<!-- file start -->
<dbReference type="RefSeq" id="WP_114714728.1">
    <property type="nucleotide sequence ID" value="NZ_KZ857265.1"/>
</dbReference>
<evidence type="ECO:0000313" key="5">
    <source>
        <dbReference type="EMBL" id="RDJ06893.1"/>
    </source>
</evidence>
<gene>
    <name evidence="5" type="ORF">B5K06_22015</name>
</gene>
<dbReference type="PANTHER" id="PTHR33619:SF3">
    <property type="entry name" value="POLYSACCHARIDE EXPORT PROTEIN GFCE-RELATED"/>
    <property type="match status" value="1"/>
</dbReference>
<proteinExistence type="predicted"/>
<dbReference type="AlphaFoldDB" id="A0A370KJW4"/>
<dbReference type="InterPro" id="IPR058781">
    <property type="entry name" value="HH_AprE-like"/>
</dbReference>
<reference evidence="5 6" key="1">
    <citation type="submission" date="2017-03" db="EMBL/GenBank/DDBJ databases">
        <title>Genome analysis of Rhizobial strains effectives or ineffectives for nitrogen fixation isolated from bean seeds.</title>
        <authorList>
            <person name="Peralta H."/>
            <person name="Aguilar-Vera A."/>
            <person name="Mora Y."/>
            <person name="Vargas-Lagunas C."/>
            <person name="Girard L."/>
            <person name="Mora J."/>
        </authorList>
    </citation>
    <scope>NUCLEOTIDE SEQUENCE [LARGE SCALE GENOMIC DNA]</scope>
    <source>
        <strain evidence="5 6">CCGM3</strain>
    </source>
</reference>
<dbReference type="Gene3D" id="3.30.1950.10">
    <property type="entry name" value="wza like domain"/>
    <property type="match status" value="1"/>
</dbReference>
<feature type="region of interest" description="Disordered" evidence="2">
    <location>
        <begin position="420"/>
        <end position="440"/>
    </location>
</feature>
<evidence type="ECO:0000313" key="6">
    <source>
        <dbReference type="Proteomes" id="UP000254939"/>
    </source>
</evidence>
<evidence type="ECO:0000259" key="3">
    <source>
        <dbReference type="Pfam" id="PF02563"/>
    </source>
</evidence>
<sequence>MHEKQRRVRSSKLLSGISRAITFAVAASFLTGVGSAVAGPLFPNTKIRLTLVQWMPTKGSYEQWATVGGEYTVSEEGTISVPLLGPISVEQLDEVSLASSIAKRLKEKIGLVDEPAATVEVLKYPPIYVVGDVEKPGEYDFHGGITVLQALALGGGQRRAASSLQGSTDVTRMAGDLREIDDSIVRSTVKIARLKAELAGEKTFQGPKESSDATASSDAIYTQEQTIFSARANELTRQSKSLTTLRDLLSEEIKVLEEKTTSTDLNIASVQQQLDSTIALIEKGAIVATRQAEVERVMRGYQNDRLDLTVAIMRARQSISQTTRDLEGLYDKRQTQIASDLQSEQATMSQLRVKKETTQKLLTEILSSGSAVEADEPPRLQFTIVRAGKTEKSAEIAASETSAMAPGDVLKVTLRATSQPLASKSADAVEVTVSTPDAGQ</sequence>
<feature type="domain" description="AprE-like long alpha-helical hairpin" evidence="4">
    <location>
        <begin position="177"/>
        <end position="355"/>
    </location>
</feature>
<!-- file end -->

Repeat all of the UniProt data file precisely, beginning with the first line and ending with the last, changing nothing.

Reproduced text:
<dbReference type="RefSeq" id="WP_114714728.1">
    <property type="nucleotide sequence ID" value="NZ_KZ857265.1"/>
</dbReference>
<evidence type="ECO:0000313" key="5">
    <source>
        <dbReference type="EMBL" id="RDJ06893.1"/>
    </source>
</evidence>
<gene>
    <name evidence="5" type="ORF">B5K06_22015</name>
</gene>
<dbReference type="PANTHER" id="PTHR33619:SF3">
    <property type="entry name" value="POLYSACCHARIDE EXPORT PROTEIN GFCE-RELATED"/>
    <property type="match status" value="1"/>
</dbReference>
<proteinExistence type="predicted"/>
<dbReference type="AlphaFoldDB" id="A0A370KJW4"/>
<dbReference type="InterPro" id="IPR058781">
    <property type="entry name" value="HH_AprE-like"/>
</dbReference>
<reference evidence="5 6" key="1">
    <citation type="submission" date="2017-03" db="EMBL/GenBank/DDBJ databases">
        <title>Genome analysis of Rhizobial strains effectives or ineffectives for nitrogen fixation isolated from bean seeds.</title>
        <authorList>
            <person name="Peralta H."/>
            <person name="Aguilar-Vera A."/>
            <person name="Mora Y."/>
            <person name="Vargas-Lagunas C."/>
            <person name="Girard L."/>
            <person name="Mora J."/>
        </authorList>
    </citation>
    <scope>NUCLEOTIDE SEQUENCE [LARGE SCALE GENOMIC DNA]</scope>
    <source>
        <strain evidence="5 6">CCGM3</strain>
    </source>
</reference>
<dbReference type="Gene3D" id="3.30.1950.10">
    <property type="entry name" value="wza like domain"/>
    <property type="match status" value="1"/>
</dbReference>
<feature type="region of interest" description="Disordered" evidence="2">
    <location>
        <begin position="420"/>
        <end position="440"/>
    </location>
</feature>
<evidence type="ECO:0000313" key="6">
    <source>
        <dbReference type="Proteomes" id="UP000254939"/>
    </source>
</evidence>
<evidence type="ECO:0000259" key="3">
    <source>
        <dbReference type="Pfam" id="PF02563"/>
    </source>
</evidence>
<sequence>MHEKQRRVRSSKLLSGISRAITFAVAASFLTGVGSAVAGPLFPNTKIRLTLVQWMPTKGSYEQWATVGGEYTVSEEGTISVPLLGPISVEQLDEVSLASSIAKRLKEKIGLVDEPAATVEVLKYPPIYVVGDVEKPGEYDFHGGITVLQALALGGGQRRAASSLQGSTDVTRMAGDLREIDDSIVRSTVKIARLKAELAGEKTFQGPKESSDATASSDAIYTQEQTIFSARANELTRQSKSLTTLRDLLSEEIKVLEEKTTSTDLNIASVQQQLDSTIALIEKGAIVATRQAEVERVMRGYQNDRLDLTVAIMRARQSISQTTRDLEGLYDKRQTQIASDLQSEQATMSQLRVKKETTQKLLTEILSSGSAVEADEPPRLQFTIVRAGKTEKSAEIAASETSAMAPGDVLKVTLRATSQPLASKSADAVEVTVSTPDAGQ</sequence>
<feature type="domain" description="AprE-like long alpha-helical hairpin" evidence="4">
    <location>
        <begin position="177"/>
        <end position="355"/>
    </location>
</feature>